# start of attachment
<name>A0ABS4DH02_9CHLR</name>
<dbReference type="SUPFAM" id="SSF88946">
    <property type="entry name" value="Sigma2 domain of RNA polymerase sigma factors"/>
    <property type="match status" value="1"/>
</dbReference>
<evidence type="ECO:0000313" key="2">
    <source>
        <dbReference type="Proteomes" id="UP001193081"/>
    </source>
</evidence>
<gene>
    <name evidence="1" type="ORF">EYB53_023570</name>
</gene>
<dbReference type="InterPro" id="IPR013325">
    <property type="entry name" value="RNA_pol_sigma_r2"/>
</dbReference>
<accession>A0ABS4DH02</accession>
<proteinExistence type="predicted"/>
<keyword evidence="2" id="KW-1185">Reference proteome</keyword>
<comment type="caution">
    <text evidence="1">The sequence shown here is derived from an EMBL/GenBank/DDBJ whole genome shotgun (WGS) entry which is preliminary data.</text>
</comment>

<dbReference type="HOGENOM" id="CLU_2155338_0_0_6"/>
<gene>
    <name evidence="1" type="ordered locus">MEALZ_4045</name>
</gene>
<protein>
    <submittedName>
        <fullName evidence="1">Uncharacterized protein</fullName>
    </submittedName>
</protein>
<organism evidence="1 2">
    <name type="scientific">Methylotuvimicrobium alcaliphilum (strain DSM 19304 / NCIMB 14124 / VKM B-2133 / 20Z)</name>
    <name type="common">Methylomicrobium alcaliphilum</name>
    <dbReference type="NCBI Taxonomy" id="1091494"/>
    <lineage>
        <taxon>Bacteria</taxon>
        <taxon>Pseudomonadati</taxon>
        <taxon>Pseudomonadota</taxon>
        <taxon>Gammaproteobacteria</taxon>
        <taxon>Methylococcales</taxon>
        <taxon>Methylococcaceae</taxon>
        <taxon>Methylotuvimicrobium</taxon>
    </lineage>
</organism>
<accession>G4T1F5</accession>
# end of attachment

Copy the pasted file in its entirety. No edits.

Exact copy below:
<name>A0ABS4DH02_9CHLR</name>
<dbReference type="SUPFAM" id="SSF88946">
    <property type="entry name" value="Sigma2 domain of RNA polymerase sigma factors"/>
    <property type="match status" value="1"/>
</dbReference>
<evidence type="ECO:0000313" key="2">
    <source>
        <dbReference type="Proteomes" id="UP001193081"/>
    </source>
</evidence>
<gene>
    <name evidence="1" type="ORF">EYB53_023570</name>
</gene>
<dbReference type="InterPro" id="IPR013325">
    <property type="entry name" value="RNA_pol_sigma_r2"/>
</dbReference>
<accession>A0ABS4DH02</accession>
<proteinExistence type="predicted"/>
<keyword evidence="2" id="KW-1185">Reference proteome</keyword>
<comment type="caution">
    <text evidence="1">The sequence shown here is derived from an EMBL/GenBank/DDBJ whole genome shotgun (WGS) entry which is preliminary data.</text>
</comment>

<dbReference type="HOGENOM" id="CLU_2155338_0_0_6"/>
<gene>
    <name evidence="1" type="ordered locus">MEALZ_4045</name>
</gene>
<protein>
    <submittedName>
        <fullName evidence="1">Uncharacterized protein</fullName>
    </submittedName>
</protein>
<organism evidence="1 2">
    <name type="scientific">Methylotuvimicrobium alcaliphilum (strain DSM 19304 / NCIMB 14124 / VKM B-2133 / 20Z)</name>
    <name type="common">Methylomicrobium alcaliphilum</name>
    <dbReference type="NCBI Taxonomy" id="1091494"/>
    <lineage>
        <taxon>Bacteria</taxon>
        <taxon>Pseudomonadati</taxon>
        <taxon>Pseudomonadota</taxon>
        <taxon>Gammaproteobacteria</taxon>
        <taxon>Methylococcales</taxon>
        <taxon>Methylococcaceae</taxon>
        <taxon>Methylotuvimicrobium</taxon>
    </lineage>
</organism>
<accession>G4T1F5</accession>